Jacobson, TREES OF SEATTLE - SECOND EDITION reports (under E. coccifera) that "Arboretum has one 40' x 3' 8 1/2" (#501-90A SE of GVC parking lot--it may be a hybrid with Silver Peppermint, E. tenuiramis Miq.)" and that "9808 35th Ave SW has a young tree 21' tall by the road (other species there as well)".

Elsewhere it has been claimed hardiness of seedlings out of same capsule can vary significantly, from all dead through partly dead to intact after a trial winter.

We have found a number of Tasmanian Eucalyptus species to be relatively hardy at our UBC site. This individual was grown from seed in our nursery and planted out as a "5 gallon" in 1991. The winter of 1991 - 1992 was fairly cold and the tree was killed back to the ground (this probably had more to do with the soft growth produced under protected conditions in the nursery than the species' inherent hardiness), but six stems arose from the base the following spring and the tree hasn't looked back. In fact, the following January (1993), the temperature dipped to minus 14C and the tree was unharmed.

We have noticed that a number of local nurseries are beginning to carry Eucalyptus coccifera. Seed is available commercially in Tasmania, but I suspect that people are pocketing seed capsules from this tree and germinating the seeds. We don't permit the removal of any plant materials from the garden, but recognize that when we have a good thing, people will do whatever they can to acquire it. And obviously, this is a tree worth having. Unfortunately, eucalypts are notoriously difficult (nigh-on impossible) to propagate vegetatively and single trees seldom produce enough viable seed for us to realistically consider packaging and selling it in the Shop in the Garden.

To that end, we are growing more individuals of this species (and a number of others) in our nursery, and we are supporting ongoing research in vegetative propagation of Eucalyptus and other recalcitrant species (including Holboellia--see BPotD May 25th). With any luck, this tree will be a more familiar sight in this area within a few years.

PLANT LOCATOR - WESTERN REGION (2004, Black-Eyed Susans/Timber) lists 7 sources for this species:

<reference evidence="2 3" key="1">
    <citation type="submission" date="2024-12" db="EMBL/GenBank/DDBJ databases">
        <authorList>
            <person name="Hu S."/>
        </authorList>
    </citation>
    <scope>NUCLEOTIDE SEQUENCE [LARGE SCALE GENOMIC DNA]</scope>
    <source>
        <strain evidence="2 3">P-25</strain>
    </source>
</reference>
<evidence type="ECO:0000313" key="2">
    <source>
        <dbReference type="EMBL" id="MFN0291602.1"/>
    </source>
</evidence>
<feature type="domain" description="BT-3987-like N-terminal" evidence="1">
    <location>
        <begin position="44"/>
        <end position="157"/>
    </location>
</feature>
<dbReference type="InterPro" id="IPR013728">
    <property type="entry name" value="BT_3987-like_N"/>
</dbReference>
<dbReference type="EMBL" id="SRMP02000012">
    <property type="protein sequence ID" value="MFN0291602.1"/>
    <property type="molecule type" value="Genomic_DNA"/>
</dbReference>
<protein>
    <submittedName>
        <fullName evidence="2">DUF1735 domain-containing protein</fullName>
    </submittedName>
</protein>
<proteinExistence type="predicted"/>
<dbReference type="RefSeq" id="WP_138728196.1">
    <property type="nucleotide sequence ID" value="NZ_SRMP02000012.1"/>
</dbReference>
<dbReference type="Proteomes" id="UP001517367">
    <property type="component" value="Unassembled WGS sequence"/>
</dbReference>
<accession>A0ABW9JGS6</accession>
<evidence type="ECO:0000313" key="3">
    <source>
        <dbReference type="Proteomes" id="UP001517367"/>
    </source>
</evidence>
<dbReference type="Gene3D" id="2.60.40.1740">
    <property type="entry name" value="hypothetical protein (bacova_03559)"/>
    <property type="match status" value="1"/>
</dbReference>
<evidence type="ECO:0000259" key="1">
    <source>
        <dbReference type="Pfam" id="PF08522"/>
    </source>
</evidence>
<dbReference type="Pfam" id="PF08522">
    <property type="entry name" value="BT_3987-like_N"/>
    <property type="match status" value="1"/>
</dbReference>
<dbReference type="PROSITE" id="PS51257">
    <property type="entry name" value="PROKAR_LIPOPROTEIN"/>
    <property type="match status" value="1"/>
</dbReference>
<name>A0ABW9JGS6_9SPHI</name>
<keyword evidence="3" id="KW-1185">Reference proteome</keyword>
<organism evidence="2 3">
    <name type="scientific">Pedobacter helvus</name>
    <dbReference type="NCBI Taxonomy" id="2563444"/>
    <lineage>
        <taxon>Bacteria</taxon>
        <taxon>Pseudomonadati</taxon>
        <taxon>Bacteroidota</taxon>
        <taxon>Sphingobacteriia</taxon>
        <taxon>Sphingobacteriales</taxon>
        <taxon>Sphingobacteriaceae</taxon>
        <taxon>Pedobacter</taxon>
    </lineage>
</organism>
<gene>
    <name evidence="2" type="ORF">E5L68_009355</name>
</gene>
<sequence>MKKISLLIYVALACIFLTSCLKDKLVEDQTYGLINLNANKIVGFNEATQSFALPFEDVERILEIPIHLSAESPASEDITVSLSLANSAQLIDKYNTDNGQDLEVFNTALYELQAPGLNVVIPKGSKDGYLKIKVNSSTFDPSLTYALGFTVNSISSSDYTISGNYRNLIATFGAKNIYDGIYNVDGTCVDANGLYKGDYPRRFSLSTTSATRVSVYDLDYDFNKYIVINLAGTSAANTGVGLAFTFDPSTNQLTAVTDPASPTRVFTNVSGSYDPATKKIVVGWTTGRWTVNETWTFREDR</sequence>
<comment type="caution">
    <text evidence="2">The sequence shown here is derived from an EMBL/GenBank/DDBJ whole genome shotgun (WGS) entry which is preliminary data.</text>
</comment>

Colvos Creek Nursery
Daryll's Nursery
Steamboat Island Nursery
Cistus Nursery
Trans-Pacific Nursery

Wow, thanks for all the comments regarding the hardiness of this species. Best of luck with all your efforts with Eucalyptus.

There is a list of Eucalypts suitable for cold climates at http://www.anbg.gov.au/gnp/cold-climate/eucalypts-cold-climates.html

The Snow Gum Eucalyptus pauciflora is the most cold resistant and characterised by beautiful bark.

M. Lee, Colvos Creek Nursery has recommended E. archeri as the hardiest here. Otherwise, E. perriniana has made some of the most resilient specimens. One Seattle site even had it reseeding before the 1990 winter. Horticulture Center of the Pacific, near Victoria has a largish one as a centerpiece.

This picture confirms Ken's statement regarding the bark of Eucalyptus pauciflora, attached picture, taken September 27, 2005, is ssp. niphophila bark.

The bark of pauciflora is even more impressive


Finally, the specimen pictured is yearly depositing viable seedlings into the garden. . .

Will it turn out to be invasive?

The penultimate one looks like one of Boucher's nymphs' buttocks but spraypainted. You can tell I'm spending too much time at camp accessible only by snowshoes sitting atop a rock which gets sprayed in November storms by Lake Superior waves but just last night the hither bay got finally frozen and is calmed at last. Made a liar out of me despite a rise from -15 to -5 only and barely any wind the dark green water reclaimed the ice and it's restless normally again. Finally before the frost hit two months ago I ate the lonely rosehip of the only wild rose on a single stem as it barely got ripened at last.